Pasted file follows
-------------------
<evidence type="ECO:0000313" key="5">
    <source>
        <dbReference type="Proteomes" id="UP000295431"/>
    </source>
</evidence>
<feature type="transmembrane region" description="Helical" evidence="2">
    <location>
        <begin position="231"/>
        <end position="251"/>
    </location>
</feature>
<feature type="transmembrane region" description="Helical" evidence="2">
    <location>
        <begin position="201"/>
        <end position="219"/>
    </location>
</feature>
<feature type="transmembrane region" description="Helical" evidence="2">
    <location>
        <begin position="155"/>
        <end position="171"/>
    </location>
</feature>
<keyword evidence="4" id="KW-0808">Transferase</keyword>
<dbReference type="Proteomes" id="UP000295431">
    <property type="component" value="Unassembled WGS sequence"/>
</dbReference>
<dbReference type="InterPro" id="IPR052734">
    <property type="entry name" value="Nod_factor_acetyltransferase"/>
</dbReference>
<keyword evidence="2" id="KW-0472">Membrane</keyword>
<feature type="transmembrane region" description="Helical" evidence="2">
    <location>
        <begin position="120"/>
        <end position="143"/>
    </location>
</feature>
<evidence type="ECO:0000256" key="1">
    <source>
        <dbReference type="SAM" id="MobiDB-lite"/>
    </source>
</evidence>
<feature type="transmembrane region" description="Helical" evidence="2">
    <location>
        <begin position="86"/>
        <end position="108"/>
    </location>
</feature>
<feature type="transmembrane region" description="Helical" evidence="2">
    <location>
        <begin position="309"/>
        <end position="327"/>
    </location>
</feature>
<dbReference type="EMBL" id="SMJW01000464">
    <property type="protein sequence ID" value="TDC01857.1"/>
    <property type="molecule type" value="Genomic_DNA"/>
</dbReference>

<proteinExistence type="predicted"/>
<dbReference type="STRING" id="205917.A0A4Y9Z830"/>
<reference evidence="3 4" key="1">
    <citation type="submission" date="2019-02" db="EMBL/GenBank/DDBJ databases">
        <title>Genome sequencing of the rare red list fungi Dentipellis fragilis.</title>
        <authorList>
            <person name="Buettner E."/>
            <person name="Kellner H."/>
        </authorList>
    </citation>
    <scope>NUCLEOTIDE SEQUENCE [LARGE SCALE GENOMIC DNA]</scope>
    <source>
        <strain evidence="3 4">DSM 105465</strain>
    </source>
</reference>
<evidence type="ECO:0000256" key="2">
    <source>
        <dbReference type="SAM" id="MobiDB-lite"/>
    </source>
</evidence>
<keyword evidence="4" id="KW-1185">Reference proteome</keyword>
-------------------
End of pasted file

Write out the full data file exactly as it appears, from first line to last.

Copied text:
<evidence type="ECO:0000313" key="5">
    <source>
        <dbReference type="Proteomes" id="UP000295431"/>
    </source>
</evidence>
<feature type="transmembrane region" description="Helical" evidence="2">
    <location>
        <begin position="231"/>
        <end position="251"/>
    </location>
</feature>
<feature type="transmembrane region" description="Helical" evidence="2">
    <location>
        <begin position="201"/>
        <end position="219"/>
    </location>
</feature>
<feature type="transmembrane region" description="Helical" evidence="2">
    <location>
        <begin position="155"/>
        <end position="171"/>
    </location>
</feature>
<keyword evidence="4" id="KW-0808">Transferase</keyword>
<dbReference type="Proteomes" id="UP000295431">
    <property type="component" value="Unassembled WGS sequence"/>
</dbReference>
<dbReference type="InterPro" id="IPR052734">
    <property type="entry name" value="Nod_factor_acetyltransferase"/>
</dbReference>
<keyword evidence="2" id="KW-0472">Membrane</keyword>
<feature type="transmembrane region" description="Helical" evidence="2">
    <location>
        <begin position="120"/>
        <end position="143"/>
    </location>
</feature>
<evidence type="ECO:0000256" key="1">
    <source>
        <dbReference type="SAM" id="MobiDB-lite"/>
    </source>
</evidence>
<feature type="transmembrane region" description="Helical" evidence="2">
    <location>
        <begin position="86"/>
        <end position="108"/>
    </location>
</feature>
<feature type="transmembrane region" description="Helical" evidence="2">
    <location>
        <begin position="309"/>
        <end position="327"/>
    </location>
</feature>
<dbReference type="EMBL" id="SMJW01000464">
    <property type="protein sequence ID" value="TDC01857.1"/>
    <property type="molecule type" value="Genomic_DNA"/>
</dbReference>

<proteinExistence type="predicted"/>
<dbReference type="STRING" id="205917.A0A4Y9Z830"/>
<reference evidence="3 4" key="1">
    <citation type="submission" date="2019-02" db="EMBL/GenBank/DDBJ databases">
        <title>Genome sequencing of the rare red list fungi Dentipellis fragilis.</title>
        <authorList>
            <person name="Buettner E."/>
            <person name="Kellner H."/>
        </authorList>
    </citation>
    <scope>NUCLEOTIDE SEQUENCE [LARGE SCALE GENOMIC DNA]</scope>
    <source>
        <strain evidence="3 4">DSM 105465</strain>
    </source>
</reference>
<evidence type="ECO:0000256" key="2">
    <source>
        <dbReference type="SAM" id="MobiDB-lite"/>
    </source>
</evidence>
<keyword evidence="4" id="KW-1185">Reference proteome</keyword>